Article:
Uneeda’s golden age began in the late 1950s with Suzette and Dollikin, two high heeled glamour dolls with grown-up figures. As the sixties dawned, they turned to slimmer Barbie-type fashion dolls including Miss Suzette and Wendy.
This is a partial list which will be added to as information is available.
|TinyTeen & Suzette are 10.5″ all vinyl high-heeled dolls patterned after Ideal‘s successful Little Miss Revlon doll. Suzette was an exclusive for Grant’s department stores. The dolls are very similar but TinyTeen is jointed at the waist while Suzette is not. Read more about them at the Tinyteen & Suzette page. Photos courtesy of Valerie Myers. Also see Bob, Suzette’s boyfriend, below.|
|Dollikin is a multi-jointed glamour doll. The 19″ size is more often found than the rare 14″ version. Visit the Dollikin page and the Dollikin Ballerina page for more info. The Dollikin name was reused in the ’70s and ’80s for a multijointed Barbie size doll.|
|Dollikin was also sold in a couple of other variations. Visit the Mommy Dollikin page and the Miss Twist page for more info on these.|
|Uneeda also used the Dollikin head mold for other dolls that did not have her extra joints. Visit the Other Glamour Dolls page and the Pink Haired Ballerina page for more info.|
|Wee Three is a family set of mother, little girl and baby boy packaged together. Mother has the Dollikin head mold on a regular glamour body. Circa 1960. Visit the Wee Three page for more details. Photo courtesy of Mary Kangas.|
|Wendy is a Barbie-sized doll. She is often sold under the Elite label. She had extra outfits available. This doll was also sold as Suzette in Canada. Photos courtesy of ebay seller bouchy.|
|Rare black version of Wendy. Photo courtesy of eBay seller Connectibles.|
|Suzette’s boyfriend is Bob. The shorter version was the companion to the 10.5″ Suzette (see top of page); the taller, slimmer version was made to go with Miss Suzette. Both versions of Bob were Grant’s exclusives, and had extra outfits. Photo courtesy of eBay seller franklin2000 .|
|Miss Suzette variations: Wendy Ward is the same doll as Miss Suzette but with sleep eyes. She was a Montgomery Ward exclusive. and was made in two versions: one with rooted hair in a swirl ponytail style, and one with molded hair and wigs. Miss Debutante is the same doll as Wendy Ward except that her hairstyle is rooted in a ponytail with bangs. She is extremely rare. Children of All Nations, same as Miss Debutante, is dressed in costumes of different countries. Pictured at left is Italy. Photo courtesy of eBay seller hug*a*pug.|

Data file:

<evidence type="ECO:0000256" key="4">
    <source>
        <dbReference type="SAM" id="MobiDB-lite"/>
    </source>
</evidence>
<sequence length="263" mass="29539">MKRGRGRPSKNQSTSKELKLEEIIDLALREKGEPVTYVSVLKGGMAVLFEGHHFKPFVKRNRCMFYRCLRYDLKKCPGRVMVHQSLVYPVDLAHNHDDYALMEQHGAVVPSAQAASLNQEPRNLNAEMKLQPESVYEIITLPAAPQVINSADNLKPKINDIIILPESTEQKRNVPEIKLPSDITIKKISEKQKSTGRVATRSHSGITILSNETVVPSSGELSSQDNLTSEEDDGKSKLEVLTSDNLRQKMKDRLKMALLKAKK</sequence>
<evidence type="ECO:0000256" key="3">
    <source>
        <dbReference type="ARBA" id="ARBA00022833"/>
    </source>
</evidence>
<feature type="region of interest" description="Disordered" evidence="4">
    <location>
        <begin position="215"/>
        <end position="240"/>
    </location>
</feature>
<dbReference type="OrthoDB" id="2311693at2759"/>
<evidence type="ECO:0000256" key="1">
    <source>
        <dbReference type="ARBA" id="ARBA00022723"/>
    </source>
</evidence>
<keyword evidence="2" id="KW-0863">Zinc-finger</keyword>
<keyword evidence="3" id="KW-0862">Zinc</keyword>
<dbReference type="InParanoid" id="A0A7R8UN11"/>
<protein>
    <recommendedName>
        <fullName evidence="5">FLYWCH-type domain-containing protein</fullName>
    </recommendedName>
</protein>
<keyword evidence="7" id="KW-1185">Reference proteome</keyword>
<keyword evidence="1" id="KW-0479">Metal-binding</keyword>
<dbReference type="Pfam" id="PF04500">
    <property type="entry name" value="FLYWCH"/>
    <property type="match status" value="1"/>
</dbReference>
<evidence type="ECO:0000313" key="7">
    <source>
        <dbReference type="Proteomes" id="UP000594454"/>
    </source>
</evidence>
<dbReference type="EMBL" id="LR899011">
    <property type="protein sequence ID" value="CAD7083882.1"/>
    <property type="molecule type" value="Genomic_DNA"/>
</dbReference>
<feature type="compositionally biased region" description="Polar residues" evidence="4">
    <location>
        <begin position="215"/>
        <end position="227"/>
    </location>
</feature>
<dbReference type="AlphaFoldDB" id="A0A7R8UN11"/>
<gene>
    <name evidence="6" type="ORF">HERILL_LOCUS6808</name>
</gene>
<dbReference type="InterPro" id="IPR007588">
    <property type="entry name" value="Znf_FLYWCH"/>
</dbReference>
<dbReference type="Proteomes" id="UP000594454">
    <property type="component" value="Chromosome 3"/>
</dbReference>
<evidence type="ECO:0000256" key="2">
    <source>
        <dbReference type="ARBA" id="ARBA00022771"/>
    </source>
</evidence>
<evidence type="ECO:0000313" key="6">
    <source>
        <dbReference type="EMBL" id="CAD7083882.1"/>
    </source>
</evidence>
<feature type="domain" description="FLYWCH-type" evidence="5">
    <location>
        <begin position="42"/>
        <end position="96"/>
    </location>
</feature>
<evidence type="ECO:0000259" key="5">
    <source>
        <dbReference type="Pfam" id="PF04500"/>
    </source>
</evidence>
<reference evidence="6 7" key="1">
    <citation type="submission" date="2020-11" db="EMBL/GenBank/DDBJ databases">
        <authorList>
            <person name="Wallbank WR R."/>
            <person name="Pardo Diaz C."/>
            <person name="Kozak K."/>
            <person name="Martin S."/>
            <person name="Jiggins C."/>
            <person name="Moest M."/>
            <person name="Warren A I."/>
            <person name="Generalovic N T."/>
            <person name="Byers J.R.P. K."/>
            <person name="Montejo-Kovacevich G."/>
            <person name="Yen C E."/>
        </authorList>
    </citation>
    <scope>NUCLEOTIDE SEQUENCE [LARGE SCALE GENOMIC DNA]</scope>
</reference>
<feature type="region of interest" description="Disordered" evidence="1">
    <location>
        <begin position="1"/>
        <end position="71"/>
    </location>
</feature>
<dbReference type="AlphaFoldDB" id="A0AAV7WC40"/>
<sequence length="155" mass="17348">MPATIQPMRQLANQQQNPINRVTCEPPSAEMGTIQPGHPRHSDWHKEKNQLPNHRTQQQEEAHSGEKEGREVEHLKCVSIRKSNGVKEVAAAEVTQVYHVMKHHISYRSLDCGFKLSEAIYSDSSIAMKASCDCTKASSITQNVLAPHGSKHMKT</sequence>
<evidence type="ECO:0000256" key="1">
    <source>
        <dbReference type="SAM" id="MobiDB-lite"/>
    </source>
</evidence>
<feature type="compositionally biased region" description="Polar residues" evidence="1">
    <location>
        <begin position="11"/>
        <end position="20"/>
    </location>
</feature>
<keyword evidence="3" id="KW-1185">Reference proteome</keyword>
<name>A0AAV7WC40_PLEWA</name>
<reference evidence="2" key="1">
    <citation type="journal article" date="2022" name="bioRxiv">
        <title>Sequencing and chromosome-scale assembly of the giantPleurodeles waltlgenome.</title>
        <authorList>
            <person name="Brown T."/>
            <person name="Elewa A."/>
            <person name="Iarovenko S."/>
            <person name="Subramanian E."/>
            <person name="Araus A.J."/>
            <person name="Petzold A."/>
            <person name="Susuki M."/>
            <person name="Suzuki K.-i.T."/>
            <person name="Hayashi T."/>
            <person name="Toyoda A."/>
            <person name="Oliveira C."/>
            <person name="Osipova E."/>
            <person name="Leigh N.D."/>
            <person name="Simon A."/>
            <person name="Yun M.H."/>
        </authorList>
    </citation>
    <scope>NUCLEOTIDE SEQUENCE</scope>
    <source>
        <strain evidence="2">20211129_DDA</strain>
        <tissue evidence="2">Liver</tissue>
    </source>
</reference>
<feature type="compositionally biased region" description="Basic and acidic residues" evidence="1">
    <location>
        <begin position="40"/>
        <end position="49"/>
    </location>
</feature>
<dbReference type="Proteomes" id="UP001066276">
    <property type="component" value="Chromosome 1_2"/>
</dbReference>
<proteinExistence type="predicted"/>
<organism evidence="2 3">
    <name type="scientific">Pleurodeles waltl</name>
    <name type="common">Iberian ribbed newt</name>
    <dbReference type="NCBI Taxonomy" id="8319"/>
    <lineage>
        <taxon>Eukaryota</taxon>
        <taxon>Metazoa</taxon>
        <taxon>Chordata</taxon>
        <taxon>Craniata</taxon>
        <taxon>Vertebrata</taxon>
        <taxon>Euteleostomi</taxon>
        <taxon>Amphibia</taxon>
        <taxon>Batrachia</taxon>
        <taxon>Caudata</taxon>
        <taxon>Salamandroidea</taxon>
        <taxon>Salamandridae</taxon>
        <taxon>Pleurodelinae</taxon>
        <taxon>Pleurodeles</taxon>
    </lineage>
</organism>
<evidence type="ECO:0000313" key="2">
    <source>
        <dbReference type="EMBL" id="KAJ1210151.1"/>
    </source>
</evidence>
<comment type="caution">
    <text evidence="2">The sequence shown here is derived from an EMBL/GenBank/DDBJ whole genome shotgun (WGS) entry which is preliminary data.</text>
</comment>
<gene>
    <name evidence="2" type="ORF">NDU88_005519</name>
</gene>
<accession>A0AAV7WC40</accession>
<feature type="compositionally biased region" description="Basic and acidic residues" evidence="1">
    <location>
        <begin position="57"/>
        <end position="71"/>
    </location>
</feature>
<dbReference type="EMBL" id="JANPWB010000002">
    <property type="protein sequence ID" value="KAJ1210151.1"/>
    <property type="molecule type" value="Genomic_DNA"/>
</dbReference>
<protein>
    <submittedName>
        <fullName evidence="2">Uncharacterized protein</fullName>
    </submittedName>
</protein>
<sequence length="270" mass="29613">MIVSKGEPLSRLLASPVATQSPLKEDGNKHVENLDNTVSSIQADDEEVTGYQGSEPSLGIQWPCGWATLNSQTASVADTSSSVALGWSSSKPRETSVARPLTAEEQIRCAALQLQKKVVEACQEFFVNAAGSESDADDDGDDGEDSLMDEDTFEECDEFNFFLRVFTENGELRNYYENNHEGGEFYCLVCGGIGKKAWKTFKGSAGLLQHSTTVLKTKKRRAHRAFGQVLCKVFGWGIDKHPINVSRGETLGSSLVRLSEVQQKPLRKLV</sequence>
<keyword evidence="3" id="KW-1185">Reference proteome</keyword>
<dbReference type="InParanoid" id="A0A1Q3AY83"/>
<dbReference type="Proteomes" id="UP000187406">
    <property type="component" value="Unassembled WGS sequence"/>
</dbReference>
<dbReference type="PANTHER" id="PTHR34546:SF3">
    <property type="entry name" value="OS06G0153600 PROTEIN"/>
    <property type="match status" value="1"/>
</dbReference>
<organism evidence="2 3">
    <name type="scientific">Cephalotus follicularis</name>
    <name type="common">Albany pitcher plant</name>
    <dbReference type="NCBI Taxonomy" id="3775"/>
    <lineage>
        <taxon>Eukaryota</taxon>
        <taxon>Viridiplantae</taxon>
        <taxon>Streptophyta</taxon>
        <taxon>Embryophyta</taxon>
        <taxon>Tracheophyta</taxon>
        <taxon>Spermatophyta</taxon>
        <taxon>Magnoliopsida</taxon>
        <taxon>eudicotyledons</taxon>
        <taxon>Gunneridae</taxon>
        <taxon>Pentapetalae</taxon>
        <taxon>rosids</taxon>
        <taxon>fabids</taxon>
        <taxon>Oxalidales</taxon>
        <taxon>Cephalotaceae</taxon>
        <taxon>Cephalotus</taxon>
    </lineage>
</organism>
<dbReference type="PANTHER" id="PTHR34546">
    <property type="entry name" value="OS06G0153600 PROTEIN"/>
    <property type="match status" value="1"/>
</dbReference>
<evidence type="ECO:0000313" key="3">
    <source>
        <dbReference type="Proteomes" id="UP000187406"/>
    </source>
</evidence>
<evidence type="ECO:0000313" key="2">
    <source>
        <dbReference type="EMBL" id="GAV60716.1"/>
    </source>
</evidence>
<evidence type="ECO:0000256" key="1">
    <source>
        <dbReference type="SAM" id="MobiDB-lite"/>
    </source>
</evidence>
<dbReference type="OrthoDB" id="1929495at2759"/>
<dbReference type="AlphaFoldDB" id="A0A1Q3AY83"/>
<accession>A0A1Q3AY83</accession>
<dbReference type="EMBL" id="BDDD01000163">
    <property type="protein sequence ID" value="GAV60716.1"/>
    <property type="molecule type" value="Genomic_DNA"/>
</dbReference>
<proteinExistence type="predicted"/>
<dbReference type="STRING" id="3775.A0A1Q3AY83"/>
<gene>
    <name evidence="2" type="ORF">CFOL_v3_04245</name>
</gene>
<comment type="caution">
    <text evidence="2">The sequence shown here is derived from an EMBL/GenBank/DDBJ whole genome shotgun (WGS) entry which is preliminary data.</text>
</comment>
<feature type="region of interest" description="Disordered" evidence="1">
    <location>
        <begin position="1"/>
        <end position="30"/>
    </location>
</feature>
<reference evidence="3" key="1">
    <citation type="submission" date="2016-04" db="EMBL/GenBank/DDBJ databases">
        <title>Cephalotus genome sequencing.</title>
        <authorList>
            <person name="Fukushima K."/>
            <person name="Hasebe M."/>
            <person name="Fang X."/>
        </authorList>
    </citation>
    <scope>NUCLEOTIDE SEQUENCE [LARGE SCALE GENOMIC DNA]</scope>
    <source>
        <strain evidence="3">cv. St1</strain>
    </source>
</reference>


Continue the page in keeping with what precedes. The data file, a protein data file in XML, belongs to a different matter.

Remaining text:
|Betsy McCall is an 11.5″ fashion doll size version of Betsy with sleep eyes. 1964. Photo courtesy of eBay seller your-favorite-doll.|
|Uneeda reused the Dollikin name for a 11.5″ multi-jointed doll – In 1969 she was sold as Fashion Dollikin in a ponytail hairstyle with bangs. In 1973 she was sold as Action Dollikin, the only change was that her hair style was in a swirl across her forehead. Fashion Dollikin photo courtesy of eBay seller luving_dolls. Action Dollikin photo courtesy of eBay seller art-in-mind.|
|Triki Miki is a 6″ multi-jointed fashion doll. She could wear the same clothes as Topper’s Dawn doll. She was a Woolworth’s exclusive. 1970s. The same doll was also sold as Little Miss Dollikin.|
|Miki is an 11.5″ fashion doll. The “Streak ‘n Frost” series had frosted hair in various styles and colors, with a smiling face. 1980s. Photos courtesy of eBay seller den268.|
Copyright 2013 by Zendelle Bouchard
Remco is one of the best known toy and doll companies of the vintage era. Their slogan “Every boy wants a Remco toy…and so do girls!” was widely advertised in television commercials. Some of their best known dolls are the Littlechap Family, Heidi and Jan, and the Finger Dings.
There is very little information available about the company itself. Founded by Sol Robbins, Remco was prolific during the 60s and early 70s, but the company invested a lot of money developing dolls that didn’t sell well. Remco filed for bankruptcy in 1971 and was acquired by Azrak-Hamway International, Inc., a toy company, a few years later. In 1997, Jakks Pacific acquired Remco from Azrak-Hamway International.
Most Remco dolls are well marked, aiding in identification. Click on a photo to view a larger version.
|Among collectors, Remco is especially well-known for the Littlechap Family, a family of four fashion dolls with very well-made outfits. They are a little larger than Mattel’s Barbie, so they can’t wear her clothes. The scan at far left is from the 1963 Sears catalog. Judy Littlechap photo courtesy of eBay seller franklin2000.|
|Remco made two different types of dolls of the Beatles. The Mascot, dated 1964, is 30″ tall and all cloth. Visit the Beatles Mascot page for more information.|
|The other Beatles dolls Remco made are a set of 4 vinyl figures about 4.5″ tall. Each doll has the same body but the heads are different. They are dated 1964 as well. A set of dolls of the Dave Clark Five was also produced. Ringo photos courtesy of eBay seller art-in-mind.|
|As well as the pop group dolls, Remco made TV characters in doll form too. Pictured at far left are Uncle Fester, Lurch and Morticia from The Addams Family. Near left are Grandpa and Lilly from The Munsters. While the pop groups have unique heads on the same body, these characters have unique bodies too. Photos courtesy of eBay seller art-in-mind.|